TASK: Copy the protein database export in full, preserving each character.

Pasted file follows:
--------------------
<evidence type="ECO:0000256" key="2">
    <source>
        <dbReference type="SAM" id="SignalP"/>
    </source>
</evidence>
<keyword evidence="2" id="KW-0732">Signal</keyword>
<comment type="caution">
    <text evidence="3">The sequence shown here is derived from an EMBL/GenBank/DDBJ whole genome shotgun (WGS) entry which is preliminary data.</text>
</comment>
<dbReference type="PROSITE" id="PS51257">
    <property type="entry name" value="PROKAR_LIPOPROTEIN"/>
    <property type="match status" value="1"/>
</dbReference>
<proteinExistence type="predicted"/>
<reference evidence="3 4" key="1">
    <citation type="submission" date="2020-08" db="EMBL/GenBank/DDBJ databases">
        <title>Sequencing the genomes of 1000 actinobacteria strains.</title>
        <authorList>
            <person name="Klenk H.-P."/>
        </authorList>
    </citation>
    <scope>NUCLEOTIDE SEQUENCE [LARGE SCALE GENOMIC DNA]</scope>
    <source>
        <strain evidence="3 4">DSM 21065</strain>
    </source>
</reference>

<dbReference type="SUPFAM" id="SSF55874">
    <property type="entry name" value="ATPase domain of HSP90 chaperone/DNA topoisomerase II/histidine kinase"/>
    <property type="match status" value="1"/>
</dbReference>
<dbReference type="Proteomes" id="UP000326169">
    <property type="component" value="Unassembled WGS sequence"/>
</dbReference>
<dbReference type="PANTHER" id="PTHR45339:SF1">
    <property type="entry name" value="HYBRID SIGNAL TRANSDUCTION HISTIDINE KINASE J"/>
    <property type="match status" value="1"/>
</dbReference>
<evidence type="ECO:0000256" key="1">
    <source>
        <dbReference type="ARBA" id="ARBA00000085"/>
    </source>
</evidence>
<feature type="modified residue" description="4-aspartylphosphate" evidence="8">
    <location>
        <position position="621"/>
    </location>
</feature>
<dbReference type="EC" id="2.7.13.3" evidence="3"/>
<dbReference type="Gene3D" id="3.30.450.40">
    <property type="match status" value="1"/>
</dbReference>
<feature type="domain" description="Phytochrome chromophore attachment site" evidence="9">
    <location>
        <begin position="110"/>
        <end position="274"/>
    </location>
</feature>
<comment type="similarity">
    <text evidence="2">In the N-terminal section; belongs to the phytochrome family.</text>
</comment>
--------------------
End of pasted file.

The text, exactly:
<evidence type="ECO:0000256" key="2">
    <source>
        <dbReference type="SAM" id="SignalP"/>
    </source>
</evidence>
<keyword evidence="2" id="KW-0732">Signal</keyword>
<comment type="caution">
    <text evidence="3">The sequence shown here is derived from an EMBL/GenBank/DDBJ whole genome shotgun (WGS) entry which is preliminary data.</text>
</comment>
<dbReference type="PROSITE" id="PS51257">
    <property type="entry name" value="PROKAR_LIPOPROTEIN"/>
    <property type="match status" value="1"/>
</dbReference>
<proteinExistence type="predicted"/>
<reference evidence="3 4" key="1">
    <citation type="submission" date="2020-08" db="EMBL/GenBank/DDBJ databases">
        <title>Sequencing the genomes of 1000 actinobacteria strains.</title>
        <authorList>
            <person name="Klenk H.-P."/>
        </authorList>
    </citation>
    <scope>NUCLEOTIDE SEQUENCE [LARGE SCALE GENOMIC DNA]</scope>
    <source>
        <strain evidence="3 4">DSM 21065</strain>
    </source>
</reference>

<dbReference type="SUPFAM" id="SSF55874">
    <property type="entry name" value="ATPase domain of HSP90 chaperone/DNA topoisomerase II/histidine kinase"/>
    <property type="match status" value="1"/>
</dbReference>
<dbReference type="Proteomes" id="UP000326169">
    <property type="component" value="Unassembled WGS sequence"/>
</dbReference>
<dbReference type="PANTHER" id="PTHR45339:SF1">
    <property type="entry name" value="HYBRID SIGNAL TRANSDUCTION HISTIDINE KINASE J"/>
    <property type="match status" value="1"/>
</dbReference>
<evidence type="ECO:0000256" key="1">
    <source>
        <dbReference type="ARBA" id="ARBA00000085"/>
    </source>
</evidence>
<feature type="modified residue" description="4-aspartylphosphate" evidence="8">
    <location>
        <position position="621"/>
    </location>
</feature>
<dbReference type="EC" id="2.7.13.3" evidence="3"/>
<dbReference type="Gene3D" id="3.30.450.40">
    <property type="match status" value="1"/>
</dbReference>
<feature type="domain" description="Phytochrome chromophore attachment site" evidence="9">
    <location>
        <begin position="110"/>
        <end position="274"/>
    </location>
</feature>
<comment type="similarity">
    <text evidence="2">In the N-terminal section; belongs to the phytochrome family.</text>
</comment>